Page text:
Democratic structures have been replaced with domination by populists, authoritarians, and fundamentalists.   War itself is no longer something that happens on a battlefield somewhere else but is an unwelcome visitor in the cyberworld that I access through the computer in my own home. If that were not enough, our environment can not be depended upon to stay stable and is changing in ways that may threaten the continued welfare or even existence of some of our communities and even small countries.

We seem to be leaving behind an evolving democratic world where there was confidence that the community would make wise or at least relatively rational decisions about leadership. Instead, people are seeking out leaders who express powerful feelings of anger, resentment, and fear.

Now we face a choice.

Either we accept that there is no agreement on ‘the good’, as the liberal philosopher, Isaiah Berlin said, and therefore we must construct a pluralist approach to governance where we live in tolerance of the views of those who differ profoundly from us, or we polarize, fracture, and fight about those differences. To achieve the former, we will need leaders who believe that it is their task to resolve conflict and build a culture of pluralism. The alternative will be leaders who see it as their role to conduct conflict and condemn us to a degree of destruction of our people and our environment, and that has the potential to bring humanity itself to an end.


About the Author

John, Lord Alderdice, FRCPsych, is a Liberal Democrat member of the House of Lords and was the Chairman of the Liberal Democrats in the House of Lords during the Liberal/Conservative Coalition Government. He also speaks for the Alliance Party of Northern Ireland in the House of Lords, and as Leader of Alliance he played a significant role in the negotiation of the 1998 Good Friday Agreement. When the Northern Ireland Assembly was elected, he became its first Speaker. In 2004 he retired as Speaker on being appointed by the British and Irish Governments to be one of the four members of the international Independent Monitoring Commission (IMC), put in place to close down the operations of the paramilitary organizations and monitor security normalization.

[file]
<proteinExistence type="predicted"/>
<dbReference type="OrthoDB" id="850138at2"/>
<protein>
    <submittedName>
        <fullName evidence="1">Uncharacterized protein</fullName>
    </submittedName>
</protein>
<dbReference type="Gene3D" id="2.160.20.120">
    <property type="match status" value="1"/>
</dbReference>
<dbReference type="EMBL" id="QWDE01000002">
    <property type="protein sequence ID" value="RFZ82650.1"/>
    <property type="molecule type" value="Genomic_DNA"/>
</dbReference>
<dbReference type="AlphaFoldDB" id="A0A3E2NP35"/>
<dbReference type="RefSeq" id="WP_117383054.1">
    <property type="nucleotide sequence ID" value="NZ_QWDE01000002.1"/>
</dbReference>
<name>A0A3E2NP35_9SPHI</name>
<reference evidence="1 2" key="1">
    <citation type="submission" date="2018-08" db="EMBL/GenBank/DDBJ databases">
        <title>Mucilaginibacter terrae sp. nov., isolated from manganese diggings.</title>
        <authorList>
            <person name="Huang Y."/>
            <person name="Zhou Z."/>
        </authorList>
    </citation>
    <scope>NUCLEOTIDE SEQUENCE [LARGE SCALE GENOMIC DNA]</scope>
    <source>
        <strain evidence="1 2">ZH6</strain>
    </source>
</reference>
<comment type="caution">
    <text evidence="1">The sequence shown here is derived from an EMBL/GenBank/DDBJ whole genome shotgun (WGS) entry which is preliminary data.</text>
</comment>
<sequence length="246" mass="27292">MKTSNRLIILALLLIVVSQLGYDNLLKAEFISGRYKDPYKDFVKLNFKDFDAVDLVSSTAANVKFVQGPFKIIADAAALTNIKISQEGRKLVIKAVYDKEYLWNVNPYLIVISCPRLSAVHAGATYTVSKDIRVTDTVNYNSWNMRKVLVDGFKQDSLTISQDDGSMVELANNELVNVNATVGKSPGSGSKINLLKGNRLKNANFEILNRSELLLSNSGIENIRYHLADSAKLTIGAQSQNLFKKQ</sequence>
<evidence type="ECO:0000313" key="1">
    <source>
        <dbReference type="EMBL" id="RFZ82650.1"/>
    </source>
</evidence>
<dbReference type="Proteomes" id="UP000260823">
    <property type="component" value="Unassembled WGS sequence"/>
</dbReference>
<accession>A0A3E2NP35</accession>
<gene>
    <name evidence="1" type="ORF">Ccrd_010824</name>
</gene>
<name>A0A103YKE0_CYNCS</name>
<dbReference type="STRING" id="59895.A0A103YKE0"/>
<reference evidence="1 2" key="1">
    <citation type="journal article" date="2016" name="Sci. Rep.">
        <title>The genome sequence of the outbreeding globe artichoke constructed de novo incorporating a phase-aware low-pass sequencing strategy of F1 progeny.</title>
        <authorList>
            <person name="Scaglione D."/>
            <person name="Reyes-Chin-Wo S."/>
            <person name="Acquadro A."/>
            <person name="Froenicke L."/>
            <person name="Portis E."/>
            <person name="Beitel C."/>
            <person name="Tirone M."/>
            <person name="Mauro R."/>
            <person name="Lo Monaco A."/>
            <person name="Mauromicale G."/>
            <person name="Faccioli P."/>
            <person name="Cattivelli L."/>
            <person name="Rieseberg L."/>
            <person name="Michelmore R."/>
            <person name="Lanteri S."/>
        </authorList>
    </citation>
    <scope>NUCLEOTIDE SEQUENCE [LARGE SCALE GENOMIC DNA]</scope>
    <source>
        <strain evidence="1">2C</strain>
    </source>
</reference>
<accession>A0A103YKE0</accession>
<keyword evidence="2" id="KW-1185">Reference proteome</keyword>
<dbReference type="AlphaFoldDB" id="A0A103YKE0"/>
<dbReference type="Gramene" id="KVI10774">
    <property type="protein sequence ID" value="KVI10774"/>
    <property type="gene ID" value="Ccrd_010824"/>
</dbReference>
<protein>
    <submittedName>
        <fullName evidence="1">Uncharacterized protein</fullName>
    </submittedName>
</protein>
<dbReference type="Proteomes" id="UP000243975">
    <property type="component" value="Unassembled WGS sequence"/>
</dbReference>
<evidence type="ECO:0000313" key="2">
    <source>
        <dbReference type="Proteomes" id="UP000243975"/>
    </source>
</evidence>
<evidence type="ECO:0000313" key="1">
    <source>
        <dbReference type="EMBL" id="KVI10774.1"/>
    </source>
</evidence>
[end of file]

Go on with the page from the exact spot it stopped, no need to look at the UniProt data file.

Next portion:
Photo by Filip Andrejevic on Unsplash

Kim Campbell – Perspectives from a Prime Minister: Reimagining Our Leadership To Become Good Ancestors

Maureen Metcalf features takeaways from her interview with former Prime Minister of Canada, Rt. Hon. Kim Campbell in this article that accompanies the podcast Reimagining Our Leadership to be a Good Ancestor. This podcast is part of the International Leadership Association’s live interview series recorded in Geneva.


A 3-minute clip with the Rt. Hon. Kim Campbell

Full Interview with the Rt. Honorable Kim Campbell




I was honored to interview the Right Honorable Kim Campbell in Geneva in October 2021 at the International Leadership Association Conference.

I want to start this post with a quote from our conversation that stood out to me:

“I have to be encouraged at the capacity of human beings to be wonderful. To be brave. To be imaginative. To be generous. To be kind…” – Kim Campbell

This conversation was a spirited exchange about what is working and not and the solid invitation to do better now so we create the future we want to leave for those who will bear the consequence of our actions. The following blog captures several ideas we discussed and reflects her perspectives.

We started with the topic of leading as an ancestor. It’s a concept our ancestors bequeathed to us. But, unfortunately, we may well be the ancestors that screw it all up for future generations. For example, climate change, the rise in authoritarianism, and threats to democracy are all tied together and impact the ability of future generations to flourish and achieve their potential. Kim’s quote was, “We will never have a more fair and just future until we have a more fair and just history.”